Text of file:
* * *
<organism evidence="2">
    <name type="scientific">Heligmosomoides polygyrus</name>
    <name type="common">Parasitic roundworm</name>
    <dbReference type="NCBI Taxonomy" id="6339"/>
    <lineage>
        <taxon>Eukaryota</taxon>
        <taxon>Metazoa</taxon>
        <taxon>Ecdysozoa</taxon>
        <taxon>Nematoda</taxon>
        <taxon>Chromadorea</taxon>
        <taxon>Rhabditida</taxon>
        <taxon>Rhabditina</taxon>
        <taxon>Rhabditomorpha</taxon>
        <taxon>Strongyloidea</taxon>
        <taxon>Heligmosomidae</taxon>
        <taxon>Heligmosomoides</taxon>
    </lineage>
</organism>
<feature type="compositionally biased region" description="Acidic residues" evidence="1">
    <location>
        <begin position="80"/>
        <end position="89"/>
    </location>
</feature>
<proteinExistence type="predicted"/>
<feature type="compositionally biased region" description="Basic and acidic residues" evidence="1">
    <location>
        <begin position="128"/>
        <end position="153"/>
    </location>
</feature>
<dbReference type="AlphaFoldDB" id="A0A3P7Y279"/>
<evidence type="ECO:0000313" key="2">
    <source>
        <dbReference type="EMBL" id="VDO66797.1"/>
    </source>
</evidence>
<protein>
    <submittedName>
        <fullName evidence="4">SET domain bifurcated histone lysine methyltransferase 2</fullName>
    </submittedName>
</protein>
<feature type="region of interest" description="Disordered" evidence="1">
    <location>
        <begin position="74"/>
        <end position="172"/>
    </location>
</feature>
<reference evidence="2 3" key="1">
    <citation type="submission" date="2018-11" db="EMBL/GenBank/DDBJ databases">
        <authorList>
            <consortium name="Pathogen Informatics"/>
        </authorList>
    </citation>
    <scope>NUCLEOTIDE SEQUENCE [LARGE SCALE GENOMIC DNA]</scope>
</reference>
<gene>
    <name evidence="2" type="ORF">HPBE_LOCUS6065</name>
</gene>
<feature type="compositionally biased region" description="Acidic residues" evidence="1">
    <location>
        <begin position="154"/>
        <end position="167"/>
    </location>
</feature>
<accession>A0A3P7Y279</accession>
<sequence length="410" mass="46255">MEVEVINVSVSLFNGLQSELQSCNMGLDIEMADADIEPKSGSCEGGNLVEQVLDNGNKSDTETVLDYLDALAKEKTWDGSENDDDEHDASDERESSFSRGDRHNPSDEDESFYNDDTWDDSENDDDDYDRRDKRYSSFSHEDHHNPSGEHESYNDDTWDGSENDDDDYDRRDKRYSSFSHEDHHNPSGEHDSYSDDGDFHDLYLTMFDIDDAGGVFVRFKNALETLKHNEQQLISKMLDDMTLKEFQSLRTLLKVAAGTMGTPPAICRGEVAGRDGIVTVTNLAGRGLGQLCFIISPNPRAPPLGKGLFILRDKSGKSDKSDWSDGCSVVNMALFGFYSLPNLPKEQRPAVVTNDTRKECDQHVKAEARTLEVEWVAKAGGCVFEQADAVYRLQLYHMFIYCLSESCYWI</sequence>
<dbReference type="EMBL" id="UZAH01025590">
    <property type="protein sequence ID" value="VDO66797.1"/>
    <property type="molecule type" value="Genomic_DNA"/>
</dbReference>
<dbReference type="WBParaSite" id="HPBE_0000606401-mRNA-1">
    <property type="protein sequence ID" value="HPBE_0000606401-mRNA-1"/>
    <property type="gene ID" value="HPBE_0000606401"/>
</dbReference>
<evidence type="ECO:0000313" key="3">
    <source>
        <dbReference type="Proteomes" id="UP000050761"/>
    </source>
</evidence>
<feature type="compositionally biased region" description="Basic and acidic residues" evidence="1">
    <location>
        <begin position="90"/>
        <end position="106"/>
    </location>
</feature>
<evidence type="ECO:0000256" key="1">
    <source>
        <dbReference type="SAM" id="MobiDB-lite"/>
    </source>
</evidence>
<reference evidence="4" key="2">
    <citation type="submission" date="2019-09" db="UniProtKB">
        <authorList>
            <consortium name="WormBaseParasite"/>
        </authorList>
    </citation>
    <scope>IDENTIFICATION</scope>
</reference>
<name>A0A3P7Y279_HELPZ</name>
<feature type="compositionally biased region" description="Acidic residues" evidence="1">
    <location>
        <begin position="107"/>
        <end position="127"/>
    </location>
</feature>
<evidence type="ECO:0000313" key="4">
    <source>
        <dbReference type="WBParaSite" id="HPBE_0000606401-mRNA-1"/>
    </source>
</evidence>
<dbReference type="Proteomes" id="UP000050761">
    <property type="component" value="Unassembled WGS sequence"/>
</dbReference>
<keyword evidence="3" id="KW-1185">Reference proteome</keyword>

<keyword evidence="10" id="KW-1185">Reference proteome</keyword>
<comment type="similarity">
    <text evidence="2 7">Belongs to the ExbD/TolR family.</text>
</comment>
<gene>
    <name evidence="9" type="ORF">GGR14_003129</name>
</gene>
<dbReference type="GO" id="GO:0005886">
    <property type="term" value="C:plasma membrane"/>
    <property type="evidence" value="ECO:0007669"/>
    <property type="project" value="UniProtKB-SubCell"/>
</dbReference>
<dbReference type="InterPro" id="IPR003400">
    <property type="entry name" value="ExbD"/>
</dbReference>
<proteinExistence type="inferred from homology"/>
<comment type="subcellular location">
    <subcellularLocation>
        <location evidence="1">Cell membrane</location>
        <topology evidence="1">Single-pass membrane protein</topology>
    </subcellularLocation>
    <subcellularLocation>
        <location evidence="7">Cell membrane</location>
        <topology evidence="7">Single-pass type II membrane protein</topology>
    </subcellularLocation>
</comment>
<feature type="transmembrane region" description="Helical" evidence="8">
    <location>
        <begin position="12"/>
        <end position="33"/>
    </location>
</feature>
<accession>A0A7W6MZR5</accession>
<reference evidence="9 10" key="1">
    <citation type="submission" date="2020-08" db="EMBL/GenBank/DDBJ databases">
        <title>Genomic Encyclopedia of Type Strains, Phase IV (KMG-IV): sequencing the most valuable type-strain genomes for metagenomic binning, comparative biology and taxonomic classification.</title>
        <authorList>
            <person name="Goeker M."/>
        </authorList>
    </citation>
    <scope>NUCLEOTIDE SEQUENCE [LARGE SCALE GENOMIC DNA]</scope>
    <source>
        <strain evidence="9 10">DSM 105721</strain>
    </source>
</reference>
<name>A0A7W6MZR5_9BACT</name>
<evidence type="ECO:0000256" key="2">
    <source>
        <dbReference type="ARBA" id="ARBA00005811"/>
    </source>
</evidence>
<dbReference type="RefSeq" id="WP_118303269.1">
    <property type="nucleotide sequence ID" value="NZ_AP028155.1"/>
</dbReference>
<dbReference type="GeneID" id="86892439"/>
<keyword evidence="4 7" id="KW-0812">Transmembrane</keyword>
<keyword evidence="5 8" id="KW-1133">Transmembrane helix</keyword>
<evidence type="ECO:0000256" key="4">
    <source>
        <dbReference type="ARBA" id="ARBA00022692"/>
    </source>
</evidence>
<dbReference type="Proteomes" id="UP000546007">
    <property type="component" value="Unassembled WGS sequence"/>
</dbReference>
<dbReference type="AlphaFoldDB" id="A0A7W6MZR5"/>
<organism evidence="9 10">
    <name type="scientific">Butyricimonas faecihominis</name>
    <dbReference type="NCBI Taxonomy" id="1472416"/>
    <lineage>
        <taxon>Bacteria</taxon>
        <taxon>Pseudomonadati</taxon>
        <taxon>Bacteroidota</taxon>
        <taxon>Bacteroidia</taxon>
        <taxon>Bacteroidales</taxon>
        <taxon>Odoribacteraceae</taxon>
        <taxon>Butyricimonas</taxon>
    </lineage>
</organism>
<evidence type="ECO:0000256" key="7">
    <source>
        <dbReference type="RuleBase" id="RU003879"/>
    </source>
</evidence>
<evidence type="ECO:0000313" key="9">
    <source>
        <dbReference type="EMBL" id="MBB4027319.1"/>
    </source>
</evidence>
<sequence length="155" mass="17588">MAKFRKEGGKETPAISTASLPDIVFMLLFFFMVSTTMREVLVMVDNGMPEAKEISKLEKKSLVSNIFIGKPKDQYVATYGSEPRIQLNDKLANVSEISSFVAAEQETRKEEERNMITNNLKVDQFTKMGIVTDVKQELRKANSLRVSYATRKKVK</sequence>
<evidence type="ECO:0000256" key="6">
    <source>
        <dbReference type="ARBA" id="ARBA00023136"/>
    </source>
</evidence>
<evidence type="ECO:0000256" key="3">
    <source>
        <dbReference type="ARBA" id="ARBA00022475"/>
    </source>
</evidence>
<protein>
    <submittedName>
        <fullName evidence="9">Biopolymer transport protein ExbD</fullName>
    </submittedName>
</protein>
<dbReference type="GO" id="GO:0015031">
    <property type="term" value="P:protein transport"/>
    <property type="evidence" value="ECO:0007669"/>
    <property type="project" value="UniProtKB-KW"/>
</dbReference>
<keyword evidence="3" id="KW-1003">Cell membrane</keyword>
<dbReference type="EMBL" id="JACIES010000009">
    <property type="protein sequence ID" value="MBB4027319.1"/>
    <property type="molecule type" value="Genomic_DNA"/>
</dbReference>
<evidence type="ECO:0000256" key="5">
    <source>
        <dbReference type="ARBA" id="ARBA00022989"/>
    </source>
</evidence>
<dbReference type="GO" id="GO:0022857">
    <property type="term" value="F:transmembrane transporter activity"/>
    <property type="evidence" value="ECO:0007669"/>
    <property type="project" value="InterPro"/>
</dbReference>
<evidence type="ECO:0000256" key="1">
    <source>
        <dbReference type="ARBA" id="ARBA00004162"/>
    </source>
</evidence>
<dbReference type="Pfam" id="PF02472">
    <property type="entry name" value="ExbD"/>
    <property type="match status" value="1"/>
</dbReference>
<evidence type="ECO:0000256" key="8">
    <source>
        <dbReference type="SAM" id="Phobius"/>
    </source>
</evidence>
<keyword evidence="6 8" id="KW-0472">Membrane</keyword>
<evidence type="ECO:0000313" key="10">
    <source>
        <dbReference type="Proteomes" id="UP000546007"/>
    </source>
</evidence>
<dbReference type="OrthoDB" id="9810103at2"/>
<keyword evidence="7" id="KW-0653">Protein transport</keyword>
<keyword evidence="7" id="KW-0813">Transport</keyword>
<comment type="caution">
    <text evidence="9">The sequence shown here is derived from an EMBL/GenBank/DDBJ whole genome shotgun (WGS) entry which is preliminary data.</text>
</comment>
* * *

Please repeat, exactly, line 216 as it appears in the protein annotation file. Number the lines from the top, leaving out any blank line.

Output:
<protein>